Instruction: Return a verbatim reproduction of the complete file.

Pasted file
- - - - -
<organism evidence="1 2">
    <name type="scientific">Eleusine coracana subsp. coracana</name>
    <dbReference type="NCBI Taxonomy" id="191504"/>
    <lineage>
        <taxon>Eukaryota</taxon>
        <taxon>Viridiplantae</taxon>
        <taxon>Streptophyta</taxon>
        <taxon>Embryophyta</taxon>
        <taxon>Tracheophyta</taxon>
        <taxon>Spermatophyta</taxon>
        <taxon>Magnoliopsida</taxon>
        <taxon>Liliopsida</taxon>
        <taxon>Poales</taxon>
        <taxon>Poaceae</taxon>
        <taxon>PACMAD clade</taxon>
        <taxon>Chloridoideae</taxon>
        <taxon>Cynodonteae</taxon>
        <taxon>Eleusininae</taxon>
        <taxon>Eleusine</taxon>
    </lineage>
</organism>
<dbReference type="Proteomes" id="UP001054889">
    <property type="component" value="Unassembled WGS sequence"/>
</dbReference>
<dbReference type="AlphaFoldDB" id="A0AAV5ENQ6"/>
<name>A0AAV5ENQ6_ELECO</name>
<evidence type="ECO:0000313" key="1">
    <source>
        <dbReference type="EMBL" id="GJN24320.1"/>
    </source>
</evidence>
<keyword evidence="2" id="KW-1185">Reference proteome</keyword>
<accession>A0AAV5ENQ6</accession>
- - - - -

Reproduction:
<organism evidence="1 2">
    <name type="scientific">Eleusine coracana subsp. coracana</name>
    <dbReference type="NCBI Taxonomy" id="191504"/>
    <lineage>
        <taxon>Eukaryota</taxon>
        <taxon>Viridiplantae</taxon>
        <taxon>Streptophyta</taxon>
        <taxon>Embryophyta</taxon>
        <taxon>Tracheophyta</taxon>
        <taxon>Spermatophyta</taxon>
        <taxon>Magnoliopsida</taxon>
        <taxon>Liliopsida</taxon>
        <taxon>Poales</taxon>
        <taxon>Poaceae</taxon>
        <taxon>PACMAD clade</taxon>
        <taxon>Chloridoideae</taxon>
        <taxon>Cynodonteae</taxon>
        <taxon>Eleusininae</taxon>
        <taxon>Eleusine</taxon>
    </lineage>
</organism>
<dbReference type="Proteomes" id="UP001054889">
    <property type="component" value="Unassembled WGS sequence"/>
</dbReference>
<dbReference type="AlphaFoldDB" id="A0AAV5ENQ6"/>
<name>A0AAV5ENQ6_ELECO</name>
<evidence type="ECO:0000313" key="1">
    <source>
        <dbReference type="EMBL" id="GJN24320.1"/>
    </source>
</evidence>
<keyword evidence="2" id="KW-1185">Reference proteome</keyword>
<accession>A0AAV5ENQ6</accession>